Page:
PYNE: Look it’s clearly testing. It’s a very depressing time for the Catholic Church and as Archbishop Coleridge, the Archbishop of Brisbane, speaking in the Vatican, said a couple of days ago, the Church only has itself to blame for decades of covering up abuse of sexual assault victims. So as a Catholic and a practising Catholic I do find it very disconcerting. Of course with Cardinal Pell he is appealing. But there must be a sense of justice for his victims and I’m glad that they have had justice. For him, he intends to appeal and if his appeal is successful as it was for Archbishop Wilson of course then we will be resetting this debate about him. But that won’t change the underlying issue that we have had in the Catholic Church now for too long which is the attempt to cover up what should have been referred to the police for police action.

HOST: What’s your view of this Albo? I’m not sure of what your religious background is. But obviously it was Labor in government that established the Royal Commission into Institutionalised Abuse. Do you think the church has changed its ways enough, not just the Catholic Church, but all churches?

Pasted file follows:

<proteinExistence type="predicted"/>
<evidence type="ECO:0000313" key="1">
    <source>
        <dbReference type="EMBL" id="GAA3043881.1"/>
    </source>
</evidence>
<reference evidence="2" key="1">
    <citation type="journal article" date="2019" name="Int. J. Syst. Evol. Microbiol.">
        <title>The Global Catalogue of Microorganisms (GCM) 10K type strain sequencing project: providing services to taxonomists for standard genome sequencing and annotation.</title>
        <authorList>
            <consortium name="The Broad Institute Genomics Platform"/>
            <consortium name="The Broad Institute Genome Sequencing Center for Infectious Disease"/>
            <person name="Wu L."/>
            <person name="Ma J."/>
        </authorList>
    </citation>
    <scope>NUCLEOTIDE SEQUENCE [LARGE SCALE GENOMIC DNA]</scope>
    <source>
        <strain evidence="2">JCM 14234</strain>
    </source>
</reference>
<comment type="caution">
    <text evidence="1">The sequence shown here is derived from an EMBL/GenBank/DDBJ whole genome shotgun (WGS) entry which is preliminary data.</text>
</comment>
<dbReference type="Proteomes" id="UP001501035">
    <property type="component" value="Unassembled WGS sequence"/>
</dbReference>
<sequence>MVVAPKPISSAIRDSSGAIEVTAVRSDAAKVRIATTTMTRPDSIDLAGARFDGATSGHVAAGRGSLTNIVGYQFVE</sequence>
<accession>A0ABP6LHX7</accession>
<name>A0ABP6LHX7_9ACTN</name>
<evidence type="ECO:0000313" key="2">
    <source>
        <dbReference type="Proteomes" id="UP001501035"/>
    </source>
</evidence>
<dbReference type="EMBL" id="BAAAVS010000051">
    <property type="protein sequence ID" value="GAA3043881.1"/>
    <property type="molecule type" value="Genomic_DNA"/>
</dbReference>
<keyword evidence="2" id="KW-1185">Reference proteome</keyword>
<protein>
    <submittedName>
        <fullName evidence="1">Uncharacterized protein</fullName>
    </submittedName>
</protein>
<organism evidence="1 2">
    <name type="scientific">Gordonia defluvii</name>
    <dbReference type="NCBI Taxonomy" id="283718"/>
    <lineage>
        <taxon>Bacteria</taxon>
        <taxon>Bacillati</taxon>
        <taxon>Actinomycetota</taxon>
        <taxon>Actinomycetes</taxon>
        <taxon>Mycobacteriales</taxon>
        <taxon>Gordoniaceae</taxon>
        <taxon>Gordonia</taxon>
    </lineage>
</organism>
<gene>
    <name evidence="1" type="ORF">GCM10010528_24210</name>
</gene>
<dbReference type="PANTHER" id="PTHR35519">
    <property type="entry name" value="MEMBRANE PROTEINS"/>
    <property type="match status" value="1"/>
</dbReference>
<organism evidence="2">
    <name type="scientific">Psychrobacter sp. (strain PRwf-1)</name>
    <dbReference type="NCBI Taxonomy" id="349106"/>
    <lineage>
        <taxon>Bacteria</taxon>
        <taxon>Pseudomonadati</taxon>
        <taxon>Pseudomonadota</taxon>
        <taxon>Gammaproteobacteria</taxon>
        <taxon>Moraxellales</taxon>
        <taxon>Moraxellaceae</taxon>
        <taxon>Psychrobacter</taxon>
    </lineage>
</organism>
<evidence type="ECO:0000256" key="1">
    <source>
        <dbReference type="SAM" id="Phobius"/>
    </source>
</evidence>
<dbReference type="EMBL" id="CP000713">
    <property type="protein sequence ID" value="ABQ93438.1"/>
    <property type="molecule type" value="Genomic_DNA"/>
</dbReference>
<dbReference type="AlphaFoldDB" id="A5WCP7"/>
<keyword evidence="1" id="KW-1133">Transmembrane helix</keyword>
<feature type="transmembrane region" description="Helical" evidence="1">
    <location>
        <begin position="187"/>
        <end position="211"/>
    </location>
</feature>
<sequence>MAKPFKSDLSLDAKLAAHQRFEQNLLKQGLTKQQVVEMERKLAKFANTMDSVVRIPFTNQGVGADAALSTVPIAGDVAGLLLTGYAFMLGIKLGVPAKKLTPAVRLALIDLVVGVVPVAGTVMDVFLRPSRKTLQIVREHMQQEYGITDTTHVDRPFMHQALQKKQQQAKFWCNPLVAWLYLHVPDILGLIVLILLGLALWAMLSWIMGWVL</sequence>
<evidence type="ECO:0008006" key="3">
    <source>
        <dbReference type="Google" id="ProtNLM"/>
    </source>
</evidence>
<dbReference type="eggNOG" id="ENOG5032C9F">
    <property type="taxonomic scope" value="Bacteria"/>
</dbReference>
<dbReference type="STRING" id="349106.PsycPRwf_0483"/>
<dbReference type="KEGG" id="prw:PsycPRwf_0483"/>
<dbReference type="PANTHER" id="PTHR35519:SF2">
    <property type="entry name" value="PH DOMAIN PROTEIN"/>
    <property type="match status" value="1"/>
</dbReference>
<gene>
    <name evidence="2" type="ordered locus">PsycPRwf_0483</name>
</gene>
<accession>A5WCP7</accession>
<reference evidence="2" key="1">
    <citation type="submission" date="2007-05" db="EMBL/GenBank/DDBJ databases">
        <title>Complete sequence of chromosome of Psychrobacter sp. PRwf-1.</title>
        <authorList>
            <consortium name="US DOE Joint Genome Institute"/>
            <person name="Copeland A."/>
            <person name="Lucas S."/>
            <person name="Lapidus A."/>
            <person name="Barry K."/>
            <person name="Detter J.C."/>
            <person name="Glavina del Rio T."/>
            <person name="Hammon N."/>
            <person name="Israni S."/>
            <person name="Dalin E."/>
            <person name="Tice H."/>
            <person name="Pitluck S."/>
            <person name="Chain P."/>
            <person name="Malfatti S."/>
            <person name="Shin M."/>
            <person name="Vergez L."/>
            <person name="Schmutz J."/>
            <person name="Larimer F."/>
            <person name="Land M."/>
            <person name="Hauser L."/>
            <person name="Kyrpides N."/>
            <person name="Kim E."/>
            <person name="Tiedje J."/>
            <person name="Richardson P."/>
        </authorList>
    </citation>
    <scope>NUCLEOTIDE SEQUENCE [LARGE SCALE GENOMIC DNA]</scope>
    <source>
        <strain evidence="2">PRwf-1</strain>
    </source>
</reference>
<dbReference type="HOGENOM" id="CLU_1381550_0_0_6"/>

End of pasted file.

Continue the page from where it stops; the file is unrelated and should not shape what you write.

ALBANESE: Quite clearly not and it is important to recognise. I certainly was raised as a Catholic. I went to a Catholic School. I indeed went to St Mary’s Cathedral High School in Sydney where one of my former principals is in jail for sexual abuse of minors and the fact is that the Catholic Church for a very, very long time just turned a blind eye to this and it’s got to accept responsibility for it. The issues that were there while I was at school, I’ve talked to my fellow students about it in recent times. It’s almost as if people were just aware of, you know, don’t find yourself alone with person X. And you know it’s quite shocking. I know George Pell. He is someone who I have had a friendly relationship with over the years and it’s very shocking.